Admittedly this will only be an option for certain types of businesses (typically those in B2B spaces, rather than direct to consumer where there is no easy return transport available), but should be a consideration where available.
04: Reduce Overall Packaging Use
Minimising – rather than eliminating – the use of plastics
The majority of the options detailed in this guide so far have focused on completely eliminating plastic packaging that falls under the scope of the tax – either by using recycled alternatives, completely different materials, or products which are (or may be) exempt.
Another option, however, is to look at simply reducing the amount of plastic packaging your business uses.
For example, plastic void fill (such as foam or other dunnage) is often added to over-sized boxes to ensure the contents are safe during transit. So, if the outer corrugated boxes were optimised to be more space efficient, less plastic “infill” would be used (reducing your exposure and overall costs).
In fact, optimising your packaging in this way can have a number of other cost benefits. Less material used overall. Less storage space required. Typically quicker packaging times (and increased productivity). And much improved transit efficiency, too. This last point in particular will not only reduce your costs but, over time, significantly reduce your carbon footprint as well.
It is here that we would normally raise a number of counter points or considerations regarding the strategy detailed, but in this case, there really isn’t any. As long as you choose to work with an experienced, knowledgeable packaging designer / supplier, there are only benefits to analysing and optimizing your packaging.
05: Thinking Outside the Box
Other ways that you may be able to reduce plastic packaging use
Finally, there may be a number of other tactics or ideas that you can use to help reduce your plastic packaging use.
For example, you may be able to incentivise customers to collect products in store, rather than have them delivered (this could be through delivery charges, or vouchers etc. which are given when collecting items). This could help reduce the secondary packaging such as plastic void fill, poly mailers etc. used for deliveries.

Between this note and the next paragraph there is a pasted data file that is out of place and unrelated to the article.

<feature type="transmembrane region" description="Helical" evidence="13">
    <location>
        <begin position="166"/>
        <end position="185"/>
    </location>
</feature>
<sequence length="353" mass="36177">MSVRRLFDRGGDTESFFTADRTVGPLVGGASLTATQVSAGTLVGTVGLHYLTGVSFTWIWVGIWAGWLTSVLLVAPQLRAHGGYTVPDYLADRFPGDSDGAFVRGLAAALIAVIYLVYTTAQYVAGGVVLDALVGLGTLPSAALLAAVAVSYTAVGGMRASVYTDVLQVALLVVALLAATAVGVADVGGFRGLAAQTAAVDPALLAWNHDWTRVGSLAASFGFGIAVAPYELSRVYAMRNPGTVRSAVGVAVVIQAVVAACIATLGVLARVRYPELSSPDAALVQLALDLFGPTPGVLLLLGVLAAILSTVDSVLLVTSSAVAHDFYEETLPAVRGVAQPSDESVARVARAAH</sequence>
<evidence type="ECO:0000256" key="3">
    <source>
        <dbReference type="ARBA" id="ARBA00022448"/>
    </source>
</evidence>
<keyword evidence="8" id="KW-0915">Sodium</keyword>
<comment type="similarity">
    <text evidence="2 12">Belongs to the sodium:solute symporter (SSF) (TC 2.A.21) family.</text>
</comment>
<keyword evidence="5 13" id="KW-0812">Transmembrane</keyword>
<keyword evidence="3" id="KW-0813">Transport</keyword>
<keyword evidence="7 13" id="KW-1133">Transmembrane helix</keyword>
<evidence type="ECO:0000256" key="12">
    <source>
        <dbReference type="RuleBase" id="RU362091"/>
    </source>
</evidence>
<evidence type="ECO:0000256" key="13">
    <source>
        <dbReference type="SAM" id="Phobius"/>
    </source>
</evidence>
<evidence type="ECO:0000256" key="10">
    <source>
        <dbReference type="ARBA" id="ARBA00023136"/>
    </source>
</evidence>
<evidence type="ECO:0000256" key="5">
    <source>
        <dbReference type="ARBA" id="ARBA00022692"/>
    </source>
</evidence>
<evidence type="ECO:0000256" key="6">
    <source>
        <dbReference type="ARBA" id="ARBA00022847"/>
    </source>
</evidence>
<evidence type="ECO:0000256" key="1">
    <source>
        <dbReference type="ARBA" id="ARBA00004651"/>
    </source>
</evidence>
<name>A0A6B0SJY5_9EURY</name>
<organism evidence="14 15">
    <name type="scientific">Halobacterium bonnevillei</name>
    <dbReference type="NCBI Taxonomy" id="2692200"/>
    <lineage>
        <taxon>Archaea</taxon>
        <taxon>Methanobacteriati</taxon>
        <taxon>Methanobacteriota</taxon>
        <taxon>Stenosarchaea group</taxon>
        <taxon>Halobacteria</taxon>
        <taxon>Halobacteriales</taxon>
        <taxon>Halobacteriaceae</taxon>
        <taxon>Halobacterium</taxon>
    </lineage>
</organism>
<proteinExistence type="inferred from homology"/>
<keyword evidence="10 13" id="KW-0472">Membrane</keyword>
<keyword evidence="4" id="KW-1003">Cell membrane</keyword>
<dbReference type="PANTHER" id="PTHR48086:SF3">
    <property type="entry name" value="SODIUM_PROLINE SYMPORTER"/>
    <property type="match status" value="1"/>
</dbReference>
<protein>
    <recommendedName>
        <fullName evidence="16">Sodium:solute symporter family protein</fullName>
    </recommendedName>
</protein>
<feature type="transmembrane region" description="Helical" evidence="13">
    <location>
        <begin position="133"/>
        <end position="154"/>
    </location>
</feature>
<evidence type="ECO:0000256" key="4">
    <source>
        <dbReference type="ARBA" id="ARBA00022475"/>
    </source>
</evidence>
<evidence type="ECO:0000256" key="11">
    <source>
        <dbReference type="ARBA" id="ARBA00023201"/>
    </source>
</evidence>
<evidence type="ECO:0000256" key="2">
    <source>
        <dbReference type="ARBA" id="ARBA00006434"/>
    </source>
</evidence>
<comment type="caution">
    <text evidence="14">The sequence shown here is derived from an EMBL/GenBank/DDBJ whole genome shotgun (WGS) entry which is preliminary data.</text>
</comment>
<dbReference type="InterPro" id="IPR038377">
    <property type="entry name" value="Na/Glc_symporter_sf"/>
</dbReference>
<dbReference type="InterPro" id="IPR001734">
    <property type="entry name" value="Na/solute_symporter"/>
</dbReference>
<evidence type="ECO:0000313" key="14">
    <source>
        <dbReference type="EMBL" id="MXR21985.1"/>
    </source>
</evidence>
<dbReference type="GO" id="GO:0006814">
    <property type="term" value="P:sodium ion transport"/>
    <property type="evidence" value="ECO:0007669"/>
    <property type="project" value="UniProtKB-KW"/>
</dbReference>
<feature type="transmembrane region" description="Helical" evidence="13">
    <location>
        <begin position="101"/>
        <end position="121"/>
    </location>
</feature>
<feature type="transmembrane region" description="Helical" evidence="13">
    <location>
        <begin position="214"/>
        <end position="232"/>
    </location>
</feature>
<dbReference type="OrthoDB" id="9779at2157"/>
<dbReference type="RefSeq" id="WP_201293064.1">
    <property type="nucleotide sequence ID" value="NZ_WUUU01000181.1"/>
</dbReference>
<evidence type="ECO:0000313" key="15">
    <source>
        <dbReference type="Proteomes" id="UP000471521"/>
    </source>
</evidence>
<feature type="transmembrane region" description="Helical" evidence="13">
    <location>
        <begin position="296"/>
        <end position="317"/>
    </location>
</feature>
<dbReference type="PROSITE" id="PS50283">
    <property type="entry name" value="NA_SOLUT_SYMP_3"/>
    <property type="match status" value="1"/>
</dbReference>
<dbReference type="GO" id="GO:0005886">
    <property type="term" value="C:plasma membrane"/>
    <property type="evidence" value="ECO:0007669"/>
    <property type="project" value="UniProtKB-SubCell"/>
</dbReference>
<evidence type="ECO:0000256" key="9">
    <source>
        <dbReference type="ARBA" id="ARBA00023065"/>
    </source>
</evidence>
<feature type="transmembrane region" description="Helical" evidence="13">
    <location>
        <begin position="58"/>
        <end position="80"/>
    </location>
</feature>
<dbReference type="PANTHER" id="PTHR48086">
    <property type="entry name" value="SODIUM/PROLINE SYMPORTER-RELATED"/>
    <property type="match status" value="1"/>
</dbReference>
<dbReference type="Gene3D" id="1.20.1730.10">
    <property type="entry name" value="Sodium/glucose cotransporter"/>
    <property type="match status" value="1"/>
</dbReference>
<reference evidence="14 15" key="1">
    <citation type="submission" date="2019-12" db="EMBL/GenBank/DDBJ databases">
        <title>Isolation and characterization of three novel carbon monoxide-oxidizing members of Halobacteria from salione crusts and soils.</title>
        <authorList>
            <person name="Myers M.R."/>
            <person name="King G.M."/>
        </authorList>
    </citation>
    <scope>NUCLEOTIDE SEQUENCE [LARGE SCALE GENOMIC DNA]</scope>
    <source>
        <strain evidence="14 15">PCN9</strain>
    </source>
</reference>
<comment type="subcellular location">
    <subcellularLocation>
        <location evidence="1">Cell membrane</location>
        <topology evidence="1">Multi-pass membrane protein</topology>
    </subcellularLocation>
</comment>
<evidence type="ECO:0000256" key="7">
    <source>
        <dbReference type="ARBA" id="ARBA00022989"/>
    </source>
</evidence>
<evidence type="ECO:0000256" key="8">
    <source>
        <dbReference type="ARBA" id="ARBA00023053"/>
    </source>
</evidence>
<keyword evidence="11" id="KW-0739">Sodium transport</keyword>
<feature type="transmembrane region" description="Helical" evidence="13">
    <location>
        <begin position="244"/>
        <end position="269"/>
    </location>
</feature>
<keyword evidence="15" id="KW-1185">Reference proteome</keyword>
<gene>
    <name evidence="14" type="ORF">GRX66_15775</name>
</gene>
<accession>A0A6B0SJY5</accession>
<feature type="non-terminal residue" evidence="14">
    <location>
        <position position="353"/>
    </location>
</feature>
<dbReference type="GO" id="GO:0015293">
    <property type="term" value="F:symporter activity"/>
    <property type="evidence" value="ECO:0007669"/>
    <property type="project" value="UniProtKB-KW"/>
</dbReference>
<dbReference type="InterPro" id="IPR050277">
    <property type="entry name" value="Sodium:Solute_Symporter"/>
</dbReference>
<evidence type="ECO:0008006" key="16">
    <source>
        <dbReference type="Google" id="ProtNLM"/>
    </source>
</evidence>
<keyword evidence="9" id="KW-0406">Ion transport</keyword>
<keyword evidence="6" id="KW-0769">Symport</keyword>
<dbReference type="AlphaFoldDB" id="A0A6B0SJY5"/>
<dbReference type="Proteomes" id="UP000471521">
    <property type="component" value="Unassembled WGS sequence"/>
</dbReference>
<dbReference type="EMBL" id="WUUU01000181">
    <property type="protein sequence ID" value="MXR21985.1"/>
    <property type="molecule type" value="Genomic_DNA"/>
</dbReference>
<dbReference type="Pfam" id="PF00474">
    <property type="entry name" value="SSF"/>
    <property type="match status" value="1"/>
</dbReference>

The use of collection lockers may also allow you to reduce the amount of packaging required (as this would mean goods not being subjected to as many touch points in the delivery network).
Schemes to encourage consumers to return plastic packaging to you for reuse may also be worth exploring, depending on how the final legislation treats reusable items.
Whilst these final ideas may be the most difficult to implement, it is certainly worth exploring all avenues.
Avoiding or mitigating the costs of the Plastic Packaging tax
Regardless of whether you will be directly paying the Plastic Packaging tax or not, its introduction April 2022 has the potential to impact your costs regardless.
As such, it makes sense to start auditing your packaging inventory now, and to take appropriate steps to limit your exposure to potential price increases.
GWP, as experienced packaging manufacturers, are able to help with a number of these strategies. This includes switching to different materials, packaging optimisation and reduction, and much more besides.
So if you would like to see the ways GWP can help you to avoid or reduce the impact of the tax on plastic packaging, please don’t hesitate to get in touch.
The information on this page is believed to be correct at the time of publication. The content of this article is also subject to change until the Plastic Packaging Tax legislation is fully approved by Parliament.
Please also note that the information provided is intended as a guide only. GWP can accept no responsibility or liability for loss, damage, or any other consequence of reliance on this information, howsoever caused. As all applications and scenarios vary, it is your responsibility or the responsibility of your business to ensure that tax is paid if / where applicable. If in any doubt, please check with your tax advisor.